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Risk management
Risk management

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4 Communication and consultation

Risk management, done well, is an excellent way of breaking down silos, sharing information across an organisation and allowing different parts of the organisation to learn from one another.

At its most basic this could involve learning from incidents in one part of the business to prevent them occurring in another part.

In some industries or for certain types of risk this information is shared across the industry; examples include fraud risk in the financial services industry and health and safety risks in the chemicals industry.

Communication is important in each of the different steps of the risk process and can be broken down as follows:

Identification: A broad span of skills and experience is important to make sure that all risks have been identified and that no risks have been missed. Learning from past incidents is important as is learning from other parts of your own organisation or learning from other companies.

Assessment: Quantification of risks often requires the support of finance teams (who can fully model the financial impact of risks). Understanding of past incidents and the actual performance of existing controls (and assurance findings) also help to inform assessment of risk. Risk assessment and treatment are closely related. As the situation changes the risk assessment should be updated.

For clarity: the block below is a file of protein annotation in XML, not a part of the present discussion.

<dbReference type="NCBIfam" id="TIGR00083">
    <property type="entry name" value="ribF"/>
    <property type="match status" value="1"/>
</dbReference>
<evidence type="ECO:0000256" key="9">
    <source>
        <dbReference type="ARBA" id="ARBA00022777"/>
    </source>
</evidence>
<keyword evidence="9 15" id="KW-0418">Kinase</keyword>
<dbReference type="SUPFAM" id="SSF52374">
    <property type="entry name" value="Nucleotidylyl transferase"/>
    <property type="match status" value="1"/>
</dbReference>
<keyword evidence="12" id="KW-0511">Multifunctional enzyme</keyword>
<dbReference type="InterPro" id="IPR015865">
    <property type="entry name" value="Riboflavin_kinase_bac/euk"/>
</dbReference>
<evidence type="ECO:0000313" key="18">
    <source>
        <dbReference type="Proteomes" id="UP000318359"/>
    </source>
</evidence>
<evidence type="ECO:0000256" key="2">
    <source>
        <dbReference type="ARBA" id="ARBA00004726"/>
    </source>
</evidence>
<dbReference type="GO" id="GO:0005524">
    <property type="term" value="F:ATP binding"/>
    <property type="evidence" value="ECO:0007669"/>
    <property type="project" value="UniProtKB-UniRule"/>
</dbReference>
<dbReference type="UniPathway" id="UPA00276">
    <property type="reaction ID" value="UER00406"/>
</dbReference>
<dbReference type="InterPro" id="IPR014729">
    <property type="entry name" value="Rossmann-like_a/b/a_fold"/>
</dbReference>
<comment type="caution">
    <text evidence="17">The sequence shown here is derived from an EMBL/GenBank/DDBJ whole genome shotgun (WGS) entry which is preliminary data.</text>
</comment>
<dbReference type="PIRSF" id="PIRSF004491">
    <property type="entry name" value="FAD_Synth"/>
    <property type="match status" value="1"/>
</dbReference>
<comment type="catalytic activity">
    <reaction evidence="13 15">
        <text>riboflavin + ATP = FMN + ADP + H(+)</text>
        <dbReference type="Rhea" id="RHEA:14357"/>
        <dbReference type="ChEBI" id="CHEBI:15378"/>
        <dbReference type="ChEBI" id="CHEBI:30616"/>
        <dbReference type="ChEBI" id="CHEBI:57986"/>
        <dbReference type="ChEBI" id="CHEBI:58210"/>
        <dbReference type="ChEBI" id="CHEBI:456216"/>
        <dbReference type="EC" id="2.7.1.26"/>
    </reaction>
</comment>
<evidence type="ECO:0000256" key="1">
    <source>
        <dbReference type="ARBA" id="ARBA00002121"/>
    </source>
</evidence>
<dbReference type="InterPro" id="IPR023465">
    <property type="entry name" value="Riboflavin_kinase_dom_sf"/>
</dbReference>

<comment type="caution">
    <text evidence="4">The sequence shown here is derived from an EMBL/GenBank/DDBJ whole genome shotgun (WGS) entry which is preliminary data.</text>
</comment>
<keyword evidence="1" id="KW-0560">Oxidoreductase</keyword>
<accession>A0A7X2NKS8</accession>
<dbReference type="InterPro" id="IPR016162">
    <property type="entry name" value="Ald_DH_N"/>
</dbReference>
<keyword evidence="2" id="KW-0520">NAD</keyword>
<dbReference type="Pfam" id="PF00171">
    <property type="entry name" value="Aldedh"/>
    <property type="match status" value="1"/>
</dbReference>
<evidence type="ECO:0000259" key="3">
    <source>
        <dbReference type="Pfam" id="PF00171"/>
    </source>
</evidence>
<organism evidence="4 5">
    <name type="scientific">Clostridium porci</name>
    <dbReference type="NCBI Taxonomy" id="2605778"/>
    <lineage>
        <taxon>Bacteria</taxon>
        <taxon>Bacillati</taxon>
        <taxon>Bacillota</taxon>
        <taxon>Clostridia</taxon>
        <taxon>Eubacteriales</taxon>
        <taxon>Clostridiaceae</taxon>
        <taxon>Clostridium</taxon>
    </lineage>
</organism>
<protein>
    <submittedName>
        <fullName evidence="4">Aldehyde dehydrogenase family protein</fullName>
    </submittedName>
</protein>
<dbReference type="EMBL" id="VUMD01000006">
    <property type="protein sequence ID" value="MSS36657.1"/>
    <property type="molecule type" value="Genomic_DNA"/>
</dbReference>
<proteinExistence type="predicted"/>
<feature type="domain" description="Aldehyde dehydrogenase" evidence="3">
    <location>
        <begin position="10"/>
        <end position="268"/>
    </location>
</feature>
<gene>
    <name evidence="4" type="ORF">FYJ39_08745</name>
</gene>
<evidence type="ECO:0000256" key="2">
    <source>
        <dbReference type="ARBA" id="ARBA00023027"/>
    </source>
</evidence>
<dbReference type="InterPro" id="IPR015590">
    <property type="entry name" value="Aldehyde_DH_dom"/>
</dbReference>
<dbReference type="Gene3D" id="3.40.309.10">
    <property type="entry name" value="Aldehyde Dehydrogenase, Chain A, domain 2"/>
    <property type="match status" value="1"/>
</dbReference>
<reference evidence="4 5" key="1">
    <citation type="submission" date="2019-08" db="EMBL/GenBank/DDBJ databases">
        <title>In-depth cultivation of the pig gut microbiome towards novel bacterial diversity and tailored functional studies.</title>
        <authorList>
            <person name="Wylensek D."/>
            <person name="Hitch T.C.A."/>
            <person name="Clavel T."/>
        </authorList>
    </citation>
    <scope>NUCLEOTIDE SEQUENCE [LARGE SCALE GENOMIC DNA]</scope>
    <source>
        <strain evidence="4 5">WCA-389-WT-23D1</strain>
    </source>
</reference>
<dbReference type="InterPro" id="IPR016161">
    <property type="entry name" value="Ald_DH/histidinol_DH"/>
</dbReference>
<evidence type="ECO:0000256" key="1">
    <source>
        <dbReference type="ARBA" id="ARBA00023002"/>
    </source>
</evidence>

Treatment: Treatment of risk is often done by many different parties; some risks can have many different people accountable for treatment actions or controls. The risk owner needs regular conversations with action and control owners to make sure that their treatments are effective and deliver the required level of risk mitigation. Treatment owners may be treating many different risks so communication and consultation is very important.

Reporting and review: Most organisations have scarce resources and cannot afford to grasp all the opportunities that are presented or treat all of the risks they face. It is important that decisions are made about which risks will be treated and which will not, and to communicate these decisions in a way where people are clear which risks will be treated and which will be accepted. In this way the organisation can then plan accordingly to account for the decisions that have been made.